“[Smith]: I don't have-I- -
“The Court: Okay. Let me tell you why we brought you- -
“[Smith]: I've been learning a lesson.”
(R. 32.) The circuit judge then explained to Smith that he was amending his sentence in the distribution case so that it would run the same length of time as in the trafficking case. He explained that, if it was not amended, Smith would have been imprisoned for approximately one year longer than the circuit judge originally intended. Smith affirmed that he understood what the circuit judge had told him and that he did not have anything further to say before the judge amended the sentence.
Again, nothing in this portion of the record gives rise to any indication that Smith's guilty pleas were defective. Smith did express confusion about the purpose of the second sentencing hearing, and the amendment to his sentence. However, after the circuit judge explained the amendment, Smith confirmed that he understood the amended sentence and that he did not have anything further to say before that judge amended the sentence. Therefore, even if Smith's claims had been preserved for our review, he would not be entitled to any relief because there is no merit to his claims.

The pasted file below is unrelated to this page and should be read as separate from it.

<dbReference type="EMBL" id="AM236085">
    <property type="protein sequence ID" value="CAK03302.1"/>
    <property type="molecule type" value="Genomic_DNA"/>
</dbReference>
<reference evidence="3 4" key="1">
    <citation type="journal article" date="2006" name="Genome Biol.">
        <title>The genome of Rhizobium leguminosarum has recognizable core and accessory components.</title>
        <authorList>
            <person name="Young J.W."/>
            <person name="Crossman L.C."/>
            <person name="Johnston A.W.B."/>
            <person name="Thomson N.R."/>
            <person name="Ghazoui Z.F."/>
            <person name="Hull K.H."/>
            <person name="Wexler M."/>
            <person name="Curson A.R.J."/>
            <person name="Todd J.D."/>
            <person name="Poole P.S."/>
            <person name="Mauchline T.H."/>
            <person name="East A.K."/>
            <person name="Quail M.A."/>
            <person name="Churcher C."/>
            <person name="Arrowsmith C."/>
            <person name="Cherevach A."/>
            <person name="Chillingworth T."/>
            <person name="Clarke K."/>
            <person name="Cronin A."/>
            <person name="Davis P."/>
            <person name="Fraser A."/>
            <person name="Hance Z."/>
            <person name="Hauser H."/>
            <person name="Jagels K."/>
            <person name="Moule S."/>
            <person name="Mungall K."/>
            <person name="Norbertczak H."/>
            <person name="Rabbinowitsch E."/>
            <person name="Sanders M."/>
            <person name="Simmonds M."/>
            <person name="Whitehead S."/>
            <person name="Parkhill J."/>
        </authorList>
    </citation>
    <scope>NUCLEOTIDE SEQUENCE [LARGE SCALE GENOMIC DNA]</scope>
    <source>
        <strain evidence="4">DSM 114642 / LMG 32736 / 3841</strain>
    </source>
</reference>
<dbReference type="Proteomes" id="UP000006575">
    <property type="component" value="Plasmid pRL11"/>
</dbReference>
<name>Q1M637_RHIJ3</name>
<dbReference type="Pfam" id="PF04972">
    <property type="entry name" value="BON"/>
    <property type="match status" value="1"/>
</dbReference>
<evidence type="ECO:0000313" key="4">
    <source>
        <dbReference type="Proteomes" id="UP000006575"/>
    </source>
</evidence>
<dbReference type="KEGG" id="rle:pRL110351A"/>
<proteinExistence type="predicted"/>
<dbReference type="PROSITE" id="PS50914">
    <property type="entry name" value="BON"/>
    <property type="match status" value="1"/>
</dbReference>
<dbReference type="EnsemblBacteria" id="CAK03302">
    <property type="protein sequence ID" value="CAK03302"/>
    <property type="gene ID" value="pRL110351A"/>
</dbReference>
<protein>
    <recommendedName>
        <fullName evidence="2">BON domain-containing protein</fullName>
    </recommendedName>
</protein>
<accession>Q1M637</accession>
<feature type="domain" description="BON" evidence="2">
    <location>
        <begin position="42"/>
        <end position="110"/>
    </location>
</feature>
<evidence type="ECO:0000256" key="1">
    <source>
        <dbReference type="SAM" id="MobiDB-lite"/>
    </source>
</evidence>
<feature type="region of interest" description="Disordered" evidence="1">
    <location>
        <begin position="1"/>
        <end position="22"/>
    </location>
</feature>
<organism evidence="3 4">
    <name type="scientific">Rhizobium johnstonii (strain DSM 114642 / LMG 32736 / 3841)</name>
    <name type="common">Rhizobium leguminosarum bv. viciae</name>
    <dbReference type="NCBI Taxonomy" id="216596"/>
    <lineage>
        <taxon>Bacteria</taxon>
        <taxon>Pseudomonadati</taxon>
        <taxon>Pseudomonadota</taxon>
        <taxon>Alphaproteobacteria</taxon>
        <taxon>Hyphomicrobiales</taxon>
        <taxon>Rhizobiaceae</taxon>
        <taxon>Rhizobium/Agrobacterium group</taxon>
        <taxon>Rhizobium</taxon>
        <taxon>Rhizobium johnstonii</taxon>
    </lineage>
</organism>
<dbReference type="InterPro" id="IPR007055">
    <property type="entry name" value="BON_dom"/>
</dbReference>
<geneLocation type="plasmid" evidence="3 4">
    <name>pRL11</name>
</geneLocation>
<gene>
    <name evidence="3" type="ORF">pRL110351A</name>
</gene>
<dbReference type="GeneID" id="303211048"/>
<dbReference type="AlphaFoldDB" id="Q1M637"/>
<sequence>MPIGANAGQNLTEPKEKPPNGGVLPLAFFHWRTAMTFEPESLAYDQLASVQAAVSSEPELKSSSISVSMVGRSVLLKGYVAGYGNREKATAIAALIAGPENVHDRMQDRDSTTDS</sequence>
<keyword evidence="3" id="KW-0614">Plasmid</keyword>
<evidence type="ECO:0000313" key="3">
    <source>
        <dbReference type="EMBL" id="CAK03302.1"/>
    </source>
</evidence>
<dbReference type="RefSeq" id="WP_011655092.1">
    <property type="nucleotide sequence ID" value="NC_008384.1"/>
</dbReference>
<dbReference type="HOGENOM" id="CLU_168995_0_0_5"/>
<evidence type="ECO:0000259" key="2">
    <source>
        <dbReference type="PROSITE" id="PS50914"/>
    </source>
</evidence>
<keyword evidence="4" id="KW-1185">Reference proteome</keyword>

Though we affirm Smith's convictions, we remand this cause to the circuit court for that court to clarify for the record whether the mandatory penalties as required by §§ 13A-12-250, -270, Ala.Code 1975, were imposed. Smith stipulated that the unlawful distribution occurred within 3 miles of a school and within 3 miles of a housing project. A review of the record revealed that the unlawful distribution and the trafficking charge arose from different incidents at the same location. Smith was informed, in the colloquy, about the nature of the enhancements and the additional penalties.4 The circuit court sentenced him, in the trafficking case, to 15 years' imprisonment; that sentence was split and he was ordered to serve 3 years. It does not appear that the enhancements were applied to this sentence. The circuit court sentenced him, in the unlawful-distribution case, to 12 years' imprisonment, and later split that sentence so that he would serve 3 years. The record does not indicate whether this sentence included the enhancements, i.e., whether Smith was sentenced to (1) two-years' imprisonment for the underlying charge and two five-year enhancements; (2) 12 years' imprisonment for the underlying crime, and the enhancements were imposed and suspended 5 but that fact was merely omitted from the sentencing order; (3) 12 years' imprisonment for the underlying crime and the enhancements were not imposed; or (4) some other sentence.